A line in the sand – the alchemy of glass

Click to see the story:

Celebrating our first 40 years

Looking forward to the future

This year, FEVE – the European Container Glass Federation celebrates its 40th anniversary. We can look proudly on our past achievements to build the future with confidence. The container glass industry remains a modern and innovative industry producing environmentally-sound packaging.

Read more in our infographic:

Download infographic

GLASS – a sustainable lifestyle choice

Living sustainably is not just about saving the planet; it’s also about looking after your health. Choosing glass is one way to do both.

Read more in our leaflet:

Download leaflet

A brief history of glass

Ancient times

Roman Empire

Middle Ages


Industrial era

The Modern age

Today and tomorrow

3500 BC - Glass is discovered by accident

Glass was discovered accidentally by Phoenician merchants shipwrecked off a sandy coast. They used lumps of natron, a naturally-occurring material, from their ship to support their cooking-pots. When these came in contact with the sand, the merchants were surprised to see that it created molten glass.
Egyptian glass beads are the earliest known made glass objects.

1000 BC – glass blowing is invented

Glass blowing was first developed by the glassmakers of Syria. They discovered that molten glass could be blown into different unique shapes which made glass production easier. Other regions quickly adapted this revolutionary technique for unique purposes, such as creating glass vessels for beverages, oils and medicines.

100-300 AD – Roman glass conquers the world

Glass making became very popular during the Roman Empire as glass became more available and spread throughout the region. Ancient Romans used glass bottles to store their wine, oils and many other products.

325-350 AD -The oldest wine bottle in the world!

Archaeologists later discovered this ancient wine bottle in Speyer in Germany – with wine still in it.

400-1100 AD

After the fall of Rome, there is evidence that glass making continued to expand and new glassmaking technologies developed.

The story of ‘forest glass'

Glass manufacturers in North West and Central Europe started producing ‘forest glass’ by using wood ash and sand as the main raw materials. Forest glass is known to have had a distinct green colour.
In the late middle ages, glass makers in Germany, Switzerland and Italy also created clear glass containers.

15th Century

Glass makers on the island of Murano revitalised the glass industry in Italy. Murano craftsmen perfected the art of making the purest clear glass (known as Cristallo) using manganese oxide.

16th Century

By the 16th century, Venetian glass makers had gained greater mastery in making coloured glass. Murano is still a major decorative glass centre today.

1568 - first bottled beer!

A Parish priest in England accidentally invented bottled beer.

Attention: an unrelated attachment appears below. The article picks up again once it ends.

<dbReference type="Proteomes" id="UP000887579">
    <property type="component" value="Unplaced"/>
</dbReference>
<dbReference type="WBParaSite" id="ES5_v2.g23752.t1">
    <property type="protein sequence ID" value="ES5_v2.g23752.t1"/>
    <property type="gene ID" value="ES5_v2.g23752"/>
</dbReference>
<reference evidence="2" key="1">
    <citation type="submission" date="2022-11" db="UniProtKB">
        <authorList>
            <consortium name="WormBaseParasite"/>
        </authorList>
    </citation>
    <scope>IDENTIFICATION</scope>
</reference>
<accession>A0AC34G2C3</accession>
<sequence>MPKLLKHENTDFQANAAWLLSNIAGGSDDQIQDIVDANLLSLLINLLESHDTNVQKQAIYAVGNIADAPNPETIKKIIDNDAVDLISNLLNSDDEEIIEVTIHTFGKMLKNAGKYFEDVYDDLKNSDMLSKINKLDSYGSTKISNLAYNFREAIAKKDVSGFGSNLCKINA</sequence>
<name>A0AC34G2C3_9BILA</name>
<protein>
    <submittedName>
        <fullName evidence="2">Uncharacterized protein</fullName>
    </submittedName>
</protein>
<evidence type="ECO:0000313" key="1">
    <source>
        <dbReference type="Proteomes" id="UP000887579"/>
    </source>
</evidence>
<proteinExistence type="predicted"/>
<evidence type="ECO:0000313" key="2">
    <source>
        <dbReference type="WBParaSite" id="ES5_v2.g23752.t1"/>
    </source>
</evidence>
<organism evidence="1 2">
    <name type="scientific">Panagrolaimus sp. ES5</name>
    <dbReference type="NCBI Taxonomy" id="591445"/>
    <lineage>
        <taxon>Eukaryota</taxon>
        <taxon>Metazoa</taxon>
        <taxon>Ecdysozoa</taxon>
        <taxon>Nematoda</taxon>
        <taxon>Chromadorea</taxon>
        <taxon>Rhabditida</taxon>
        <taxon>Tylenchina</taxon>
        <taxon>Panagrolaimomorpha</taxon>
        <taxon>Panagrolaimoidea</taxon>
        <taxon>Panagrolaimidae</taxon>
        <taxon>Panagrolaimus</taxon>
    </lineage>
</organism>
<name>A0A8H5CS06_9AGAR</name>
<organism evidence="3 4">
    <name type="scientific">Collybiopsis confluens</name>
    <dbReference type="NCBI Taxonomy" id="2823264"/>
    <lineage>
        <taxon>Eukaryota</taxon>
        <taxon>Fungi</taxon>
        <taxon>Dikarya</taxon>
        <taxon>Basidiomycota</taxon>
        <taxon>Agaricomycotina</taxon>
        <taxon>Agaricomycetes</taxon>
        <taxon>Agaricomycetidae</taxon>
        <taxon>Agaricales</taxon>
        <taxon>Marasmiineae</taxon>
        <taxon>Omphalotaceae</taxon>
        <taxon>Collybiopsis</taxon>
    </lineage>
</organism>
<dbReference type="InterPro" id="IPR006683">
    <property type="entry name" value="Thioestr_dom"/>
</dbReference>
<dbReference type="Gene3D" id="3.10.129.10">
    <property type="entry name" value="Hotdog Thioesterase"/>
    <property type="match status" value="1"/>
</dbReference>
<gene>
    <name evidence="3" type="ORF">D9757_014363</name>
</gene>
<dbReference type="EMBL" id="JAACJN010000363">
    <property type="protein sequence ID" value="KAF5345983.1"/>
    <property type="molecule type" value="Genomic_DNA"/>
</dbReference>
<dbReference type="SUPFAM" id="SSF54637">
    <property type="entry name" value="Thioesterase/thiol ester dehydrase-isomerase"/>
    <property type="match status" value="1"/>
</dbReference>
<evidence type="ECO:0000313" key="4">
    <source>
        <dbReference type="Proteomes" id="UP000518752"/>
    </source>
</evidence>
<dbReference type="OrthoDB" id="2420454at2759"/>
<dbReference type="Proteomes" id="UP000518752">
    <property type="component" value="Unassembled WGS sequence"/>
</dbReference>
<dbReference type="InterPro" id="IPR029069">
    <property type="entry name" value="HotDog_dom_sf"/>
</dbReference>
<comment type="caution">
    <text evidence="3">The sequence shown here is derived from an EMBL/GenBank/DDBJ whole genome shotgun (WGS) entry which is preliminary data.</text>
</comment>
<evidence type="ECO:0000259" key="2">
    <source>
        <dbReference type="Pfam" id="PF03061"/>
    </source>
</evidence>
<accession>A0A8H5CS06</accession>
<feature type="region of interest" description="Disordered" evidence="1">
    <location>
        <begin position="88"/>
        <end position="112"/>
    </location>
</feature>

An English businessman discovered how to make lead glass on a large scale. This new glass was softer and easier to decorate, and it proved invaluable to the optical industry. Optical lenses, astronomical telescopes and microscopes became possible.

1772 - The soft drinks industry was born!

Scientist Joseph Priestley used a glass bottle to discover oxygen. He made an immense contribution to the glass industry as his discovery revealed a practical method of carbonating mineral water.


John Landis Mason invented a glass jar with a threaded finish. To seal it, you had to screw on a lid.

The ‘Mason Jar’ made it easy to store and preserve food longer.


Glass making developed from traditional mouth blowing to a semi-automatic process thanks to the invention of Howard Ashley and Josiah Arnall in England.


An American engineer Michael Owens invented the first fully automated glass making machine. It was so efficient, it could do the work of up to 54 skilled workers and made 2,500 bottles per hour.


The US company Hartford Fairmont introduces a new system of mass producing bottles called ‘The GOB feeder’. This system made perfectly shaped GOBs by controlling the temperature of the glass.


To make glass production even more efficient, Henry Ingle of the Hartford Empire Company invented the individual section (IS) machine. This featured a bank of molten glass and blow molds in a row. The GOBs fed into each mould, one after another.

Today, the vast majority of glass containers are produced by individual section machines.


A double GOB manufacturing system is invented. This system allows the production of multiple containers simultaneously in one mould.


Heye of Germany invented the narrow neck press and blow (NNBP) process to gain better control over the distribution of glass in the finished product and save the amount of molten glass used in production. The innovation led to a significant reduction of weight of glass bottles.


The first bottle banks appear in Europe. Glass is the first packaging material in Europe to use bottle banks for recycling.


The Vertiflow system massively improves production speed and quality. The system uses software to direct the internal mould cooling to achieve a constant mould temperature.

Other developments followed rapidly, with the industry advancing technology to improve glass production, quality and design.

In the last 40 years

In the last 40 years, the industry has continued to reduce its energy consumption by 80% thanks to increased recycling, more efficient manufacturing and innovative technology.

Today and Tomorrow

Today, 74% of Europe’s glass is recycled in an authentic and well-functioning Circular Economy.

The industry employs more than 40,000 people and holds more than 162 manufacturing plants across Europe. It supports 125,000 direct and indirect jobs in Europe.

Our future is glass – the sustainable packaging choice for the 21st century lifestyle